Summer SnowThis year’s Tour de France will end up being decided by an utterly unforeseeable fluke of nature. All those plans come to nothing.
It strikes me that life is predictably unpredictable. We can never plan everything out completely. Yet we know one more thing - that God is never taken by surprise. Psalm 33 reflects on the plans of God, laid since the world was made, and how they are secure while those that are merely human can fall by the wayside. The conclusion says it all: ‘We wait in hope for the LORD; he is our help and our shield. In him our hearts rejoice...’

To The Heavens

Written by Anthony Douglas on Saturday, 20 July 2019.

MoonwalkFifty years ago, human beings left a few things on the surface of the moon. A plaque, recording the fact of the first moon landing. Another sign, bearing messages from various world leaders. An Apollo 1 patch, in memory of the three astronauts killed by a fire. A flag, carefully supported to display it fully in the absence of air. Even medals to honour a pair of pioneering Soviet cosmonauts.

Buzz Aldrin brought a few more things too. A little zip-lock bag with some bread in it. A lightweight silver cup. A small flask of wine. And before he and Armstrong left the lunar module to walk on the moon, he read a verse from the Bible and then had communion.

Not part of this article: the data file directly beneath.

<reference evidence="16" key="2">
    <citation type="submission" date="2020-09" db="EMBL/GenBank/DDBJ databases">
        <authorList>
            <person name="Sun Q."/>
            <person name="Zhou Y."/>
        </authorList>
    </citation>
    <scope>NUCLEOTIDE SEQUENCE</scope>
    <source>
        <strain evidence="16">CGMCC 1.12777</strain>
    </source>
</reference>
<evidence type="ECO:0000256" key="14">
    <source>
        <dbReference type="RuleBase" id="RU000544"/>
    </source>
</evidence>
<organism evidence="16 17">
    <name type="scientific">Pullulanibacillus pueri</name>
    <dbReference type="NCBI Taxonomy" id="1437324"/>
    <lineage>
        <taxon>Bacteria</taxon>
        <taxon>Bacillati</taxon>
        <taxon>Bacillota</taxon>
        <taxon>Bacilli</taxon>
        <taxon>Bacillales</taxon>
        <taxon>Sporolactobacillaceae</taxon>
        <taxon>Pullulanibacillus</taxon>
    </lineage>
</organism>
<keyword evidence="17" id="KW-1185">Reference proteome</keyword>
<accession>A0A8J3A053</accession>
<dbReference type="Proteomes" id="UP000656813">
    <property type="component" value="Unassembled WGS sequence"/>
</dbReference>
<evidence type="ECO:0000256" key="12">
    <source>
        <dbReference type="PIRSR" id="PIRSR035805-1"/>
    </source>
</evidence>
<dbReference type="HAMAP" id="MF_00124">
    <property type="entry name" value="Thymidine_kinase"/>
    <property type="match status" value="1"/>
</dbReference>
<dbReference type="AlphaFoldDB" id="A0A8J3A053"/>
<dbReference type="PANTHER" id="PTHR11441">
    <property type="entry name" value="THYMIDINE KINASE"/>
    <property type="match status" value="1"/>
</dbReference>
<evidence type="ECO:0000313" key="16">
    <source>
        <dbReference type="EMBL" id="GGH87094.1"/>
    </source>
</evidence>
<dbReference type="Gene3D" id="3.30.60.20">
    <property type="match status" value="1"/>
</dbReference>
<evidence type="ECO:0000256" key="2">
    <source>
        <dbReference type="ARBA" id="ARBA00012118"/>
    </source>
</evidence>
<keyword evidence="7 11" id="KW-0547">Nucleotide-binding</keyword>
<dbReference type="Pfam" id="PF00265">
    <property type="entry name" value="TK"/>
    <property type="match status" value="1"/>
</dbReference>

It’s all quite remarkable - that NASA was able to engineer such a journey within the limits of available technology, and that Aldrin was allowed to carry out such a ceremony. Human ingenuity and respect combined.

And yet... he ate and drank alone. Armstrong watched quietly, not especially holding any religious belief. There, in a situation where things were at their starkest and simplest, we can see the alienation of human beings from each other. Where the comfort of human connection would have been most appreciated, we get ... polite silence.

It could be a cause for despair, until we remember - amongst all those things taken to the heavens, God was not forgotten. They remain on the lunar surface, but God was not left behind!